Under the influence

I’m not usually bothered by spring allergens – most of my known offenders are the fall variety. I am having a heck of a time this season, however. Anyone else in the same boat?

I’ll admit it’s getting a little silly. My progression of antihistamines is starting to affect the blog. My last post, under the influence of Benadryl (a drug of last resort) was loopy to say the least.

Claritin doesn’t seem very effective any longer. Zyrtec makes me as sleepy as Benadryl and doesn’t work as well. If any of you have found the secret to a sneeze-less summer, please, let me know.

Comments

  1. I have chronic sinus problems year round. The only thing that works effectively for me is Claritin-D. It’s a pain in the tush to get it, thanks to the feds thinking everyone is going to make meth with it, but the agony can be devastating without it.

  2. My two cousins and I were just discussing allergies. (By the way, some people notice allergies increase with age–theirs increased once they hit 50.) They both found some natural relief without the dead-brain side effects of the drugs.

    One said chewing 3 chewable vitamin Cs in succession helped stop her allergy runny nose. The other said her allergies really kicked up last year and this year, so she is using a cure someone told her about: propolis. So far-so good.

    Propolis is a resinous mixture that bees collect from tree buds, sap flows, etc. She puts some in a teaspoon of honey every morning and carefully swallowed it. She cautioned that the propolis was very sticky and so avoided getting it on her teeth and lips. Probably some hunting on the internet or asking at a health food store might give you tips on taking it. NOTE: Do not take propolis if you have a bee allergy.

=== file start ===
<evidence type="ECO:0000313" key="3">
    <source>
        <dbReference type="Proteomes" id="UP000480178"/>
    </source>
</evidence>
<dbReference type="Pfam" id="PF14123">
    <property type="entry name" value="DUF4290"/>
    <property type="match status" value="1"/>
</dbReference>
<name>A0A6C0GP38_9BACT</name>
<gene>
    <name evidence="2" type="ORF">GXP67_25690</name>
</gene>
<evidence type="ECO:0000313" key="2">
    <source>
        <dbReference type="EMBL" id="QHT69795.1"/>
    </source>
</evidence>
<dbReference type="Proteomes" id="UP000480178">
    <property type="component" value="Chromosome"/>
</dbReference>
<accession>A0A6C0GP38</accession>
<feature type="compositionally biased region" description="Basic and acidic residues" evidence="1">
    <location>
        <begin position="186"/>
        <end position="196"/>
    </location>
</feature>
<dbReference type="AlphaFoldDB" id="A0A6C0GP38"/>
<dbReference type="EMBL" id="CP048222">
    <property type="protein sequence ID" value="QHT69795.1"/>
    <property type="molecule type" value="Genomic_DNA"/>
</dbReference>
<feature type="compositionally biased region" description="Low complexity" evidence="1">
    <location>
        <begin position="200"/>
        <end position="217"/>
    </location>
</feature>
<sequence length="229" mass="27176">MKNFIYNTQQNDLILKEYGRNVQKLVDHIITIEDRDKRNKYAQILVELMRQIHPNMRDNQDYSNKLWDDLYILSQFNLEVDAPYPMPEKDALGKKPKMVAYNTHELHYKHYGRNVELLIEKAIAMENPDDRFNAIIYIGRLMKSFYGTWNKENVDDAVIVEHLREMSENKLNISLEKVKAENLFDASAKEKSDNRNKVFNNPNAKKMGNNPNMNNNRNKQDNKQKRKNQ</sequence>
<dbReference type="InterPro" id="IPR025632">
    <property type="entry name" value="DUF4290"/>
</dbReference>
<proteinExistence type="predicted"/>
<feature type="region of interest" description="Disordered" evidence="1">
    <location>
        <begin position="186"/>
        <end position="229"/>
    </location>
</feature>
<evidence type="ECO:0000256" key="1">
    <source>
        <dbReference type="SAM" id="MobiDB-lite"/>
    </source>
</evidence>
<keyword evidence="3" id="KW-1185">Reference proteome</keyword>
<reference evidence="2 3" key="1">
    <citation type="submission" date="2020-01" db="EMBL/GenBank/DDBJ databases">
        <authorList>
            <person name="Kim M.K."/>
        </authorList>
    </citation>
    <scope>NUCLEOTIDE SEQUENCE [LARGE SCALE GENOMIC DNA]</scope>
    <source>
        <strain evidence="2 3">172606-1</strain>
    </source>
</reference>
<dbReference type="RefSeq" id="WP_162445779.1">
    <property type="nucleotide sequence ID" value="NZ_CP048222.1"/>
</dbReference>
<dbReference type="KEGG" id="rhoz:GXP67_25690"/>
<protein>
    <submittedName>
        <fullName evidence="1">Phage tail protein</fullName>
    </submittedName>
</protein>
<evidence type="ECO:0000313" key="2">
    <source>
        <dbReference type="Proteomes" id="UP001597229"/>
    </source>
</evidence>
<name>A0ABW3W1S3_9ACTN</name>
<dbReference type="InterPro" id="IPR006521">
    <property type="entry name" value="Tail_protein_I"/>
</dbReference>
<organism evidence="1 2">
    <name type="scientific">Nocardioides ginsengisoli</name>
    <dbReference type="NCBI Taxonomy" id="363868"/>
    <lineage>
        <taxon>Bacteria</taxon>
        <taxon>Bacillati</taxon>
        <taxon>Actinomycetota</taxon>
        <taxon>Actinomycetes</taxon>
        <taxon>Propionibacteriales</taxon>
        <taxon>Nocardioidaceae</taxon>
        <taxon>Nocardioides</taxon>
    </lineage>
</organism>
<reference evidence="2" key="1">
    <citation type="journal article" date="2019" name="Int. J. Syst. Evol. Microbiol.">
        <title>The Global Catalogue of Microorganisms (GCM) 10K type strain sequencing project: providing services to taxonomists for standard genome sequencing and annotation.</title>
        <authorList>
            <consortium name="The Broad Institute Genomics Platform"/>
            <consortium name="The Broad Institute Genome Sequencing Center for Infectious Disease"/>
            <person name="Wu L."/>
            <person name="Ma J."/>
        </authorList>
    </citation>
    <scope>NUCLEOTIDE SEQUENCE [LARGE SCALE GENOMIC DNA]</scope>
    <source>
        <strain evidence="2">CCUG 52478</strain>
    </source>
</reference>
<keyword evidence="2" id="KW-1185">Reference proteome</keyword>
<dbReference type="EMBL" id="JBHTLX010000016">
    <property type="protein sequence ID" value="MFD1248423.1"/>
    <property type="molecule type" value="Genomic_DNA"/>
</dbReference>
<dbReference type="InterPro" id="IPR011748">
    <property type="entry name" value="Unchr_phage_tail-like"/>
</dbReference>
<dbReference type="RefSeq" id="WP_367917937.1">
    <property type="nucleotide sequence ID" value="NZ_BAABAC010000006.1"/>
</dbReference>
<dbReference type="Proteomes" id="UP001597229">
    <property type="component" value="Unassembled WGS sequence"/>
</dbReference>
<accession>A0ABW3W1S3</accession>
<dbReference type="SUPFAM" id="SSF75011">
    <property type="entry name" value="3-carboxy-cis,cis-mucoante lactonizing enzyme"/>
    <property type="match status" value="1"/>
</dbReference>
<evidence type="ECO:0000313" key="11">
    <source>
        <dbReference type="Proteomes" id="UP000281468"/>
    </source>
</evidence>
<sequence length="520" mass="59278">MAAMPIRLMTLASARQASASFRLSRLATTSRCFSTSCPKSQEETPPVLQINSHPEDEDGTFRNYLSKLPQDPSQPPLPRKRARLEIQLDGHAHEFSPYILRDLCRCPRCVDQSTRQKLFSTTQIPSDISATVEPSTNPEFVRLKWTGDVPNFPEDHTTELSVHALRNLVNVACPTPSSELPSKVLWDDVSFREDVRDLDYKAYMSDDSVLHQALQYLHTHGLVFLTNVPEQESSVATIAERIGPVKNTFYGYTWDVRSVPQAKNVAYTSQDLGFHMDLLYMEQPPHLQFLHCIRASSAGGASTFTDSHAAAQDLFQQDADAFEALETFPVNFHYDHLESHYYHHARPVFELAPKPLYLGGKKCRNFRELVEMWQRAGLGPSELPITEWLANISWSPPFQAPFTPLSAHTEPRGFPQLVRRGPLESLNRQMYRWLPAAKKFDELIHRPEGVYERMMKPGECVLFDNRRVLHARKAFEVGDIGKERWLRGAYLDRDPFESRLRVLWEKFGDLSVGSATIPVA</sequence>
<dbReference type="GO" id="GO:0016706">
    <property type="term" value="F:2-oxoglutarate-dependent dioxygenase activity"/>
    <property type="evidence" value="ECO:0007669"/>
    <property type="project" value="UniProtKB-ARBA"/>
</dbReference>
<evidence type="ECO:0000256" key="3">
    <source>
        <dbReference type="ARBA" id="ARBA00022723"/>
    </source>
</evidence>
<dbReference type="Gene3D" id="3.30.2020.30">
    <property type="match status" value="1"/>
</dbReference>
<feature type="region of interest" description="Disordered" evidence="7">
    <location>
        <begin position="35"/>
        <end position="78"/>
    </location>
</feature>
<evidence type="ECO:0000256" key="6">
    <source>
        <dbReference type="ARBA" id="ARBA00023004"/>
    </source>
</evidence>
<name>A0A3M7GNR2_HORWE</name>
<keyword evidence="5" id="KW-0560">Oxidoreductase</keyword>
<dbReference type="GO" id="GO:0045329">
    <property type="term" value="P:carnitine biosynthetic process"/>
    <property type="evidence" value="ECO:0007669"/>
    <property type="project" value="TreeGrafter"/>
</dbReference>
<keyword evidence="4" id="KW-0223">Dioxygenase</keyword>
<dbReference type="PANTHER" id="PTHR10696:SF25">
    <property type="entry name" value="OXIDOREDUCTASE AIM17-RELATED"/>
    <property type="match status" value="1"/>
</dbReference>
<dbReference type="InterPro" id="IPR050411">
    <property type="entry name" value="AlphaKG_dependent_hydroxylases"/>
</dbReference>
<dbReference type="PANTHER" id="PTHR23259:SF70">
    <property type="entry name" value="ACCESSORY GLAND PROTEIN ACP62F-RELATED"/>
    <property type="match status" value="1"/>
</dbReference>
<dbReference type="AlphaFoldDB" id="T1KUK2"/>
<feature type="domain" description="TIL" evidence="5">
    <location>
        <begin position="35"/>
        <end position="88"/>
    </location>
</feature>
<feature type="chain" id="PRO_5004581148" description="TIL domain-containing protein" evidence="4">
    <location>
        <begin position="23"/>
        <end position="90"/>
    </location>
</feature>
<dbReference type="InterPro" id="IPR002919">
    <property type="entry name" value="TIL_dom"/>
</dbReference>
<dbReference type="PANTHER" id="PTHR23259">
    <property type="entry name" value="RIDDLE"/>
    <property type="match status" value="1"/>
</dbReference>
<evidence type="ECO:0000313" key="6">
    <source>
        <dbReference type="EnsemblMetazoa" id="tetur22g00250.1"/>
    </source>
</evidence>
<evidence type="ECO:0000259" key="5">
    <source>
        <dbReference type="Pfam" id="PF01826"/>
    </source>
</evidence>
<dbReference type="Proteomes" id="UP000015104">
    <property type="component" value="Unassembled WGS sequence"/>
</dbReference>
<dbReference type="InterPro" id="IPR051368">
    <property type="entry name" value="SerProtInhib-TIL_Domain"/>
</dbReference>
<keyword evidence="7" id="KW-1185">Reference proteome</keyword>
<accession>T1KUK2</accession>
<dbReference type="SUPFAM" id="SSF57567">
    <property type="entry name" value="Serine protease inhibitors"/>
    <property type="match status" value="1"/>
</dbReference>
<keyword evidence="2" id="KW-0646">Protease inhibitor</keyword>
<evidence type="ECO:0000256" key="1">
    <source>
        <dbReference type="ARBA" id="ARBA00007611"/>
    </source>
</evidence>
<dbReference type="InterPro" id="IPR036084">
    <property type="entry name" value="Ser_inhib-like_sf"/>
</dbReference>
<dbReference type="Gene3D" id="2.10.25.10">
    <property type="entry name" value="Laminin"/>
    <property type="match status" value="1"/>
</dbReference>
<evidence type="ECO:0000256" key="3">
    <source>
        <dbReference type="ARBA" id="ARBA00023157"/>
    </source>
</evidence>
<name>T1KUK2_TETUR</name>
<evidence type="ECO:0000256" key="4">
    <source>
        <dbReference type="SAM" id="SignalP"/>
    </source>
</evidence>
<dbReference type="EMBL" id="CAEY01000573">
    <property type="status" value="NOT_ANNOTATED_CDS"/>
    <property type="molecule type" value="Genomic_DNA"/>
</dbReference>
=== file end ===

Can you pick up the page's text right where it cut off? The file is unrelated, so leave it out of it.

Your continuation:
I did find this posting, which mentions using it for allergies instead of prescription / OTCs that only work as long as they are in your system. http://liegeman.wordpress.com/2008/04/09/propolis/
    I have often put awful tasting tinctures into gelatin capsules to avoid the taste.

  3. If you’re already suffering, the lack of the decongestant in the non-D version of Claritin makes it a non-starter. I second capper’s recommendation of the -D version, even if it is a bear to get (the feds were stupidly copying Wisconsin).

  4. Dan, you obviously have never tried to get a decongestant that works (i.e. pseudophedrine) late at night or on a Sunday, or for a family of 5 through which a cold is running its cycle. I am extremely fortunate that a Walgreens with a 24-hour pharmacy is within walking distance, and at least in this instance, that I don’t have to worry about buying for anything approaching 5 stuffy noses.

  5. The whole family had an early fall cold just after the new law went into effect. I popped in to buy a box for each college student, one for the husband to pack for travel, and one for home. Mind you, this was a place that had filled every family prescription since the day they opened the door – and I was made to feel like a criminal for even asking. I was patted on the head, told I could have one box, and sent away with a warning that I should not try to buy any more for a month.

    (I did share, but told the boys, both over 18, that they were on their own. The husband I had to supply.)

  6. Cindy–My brother had the same problems as you (Claritin wasn’t working anymore and Zyrtec made him too sleepy). He now uses Allegra-D. But I can’t remember if that is OTC or by prescription.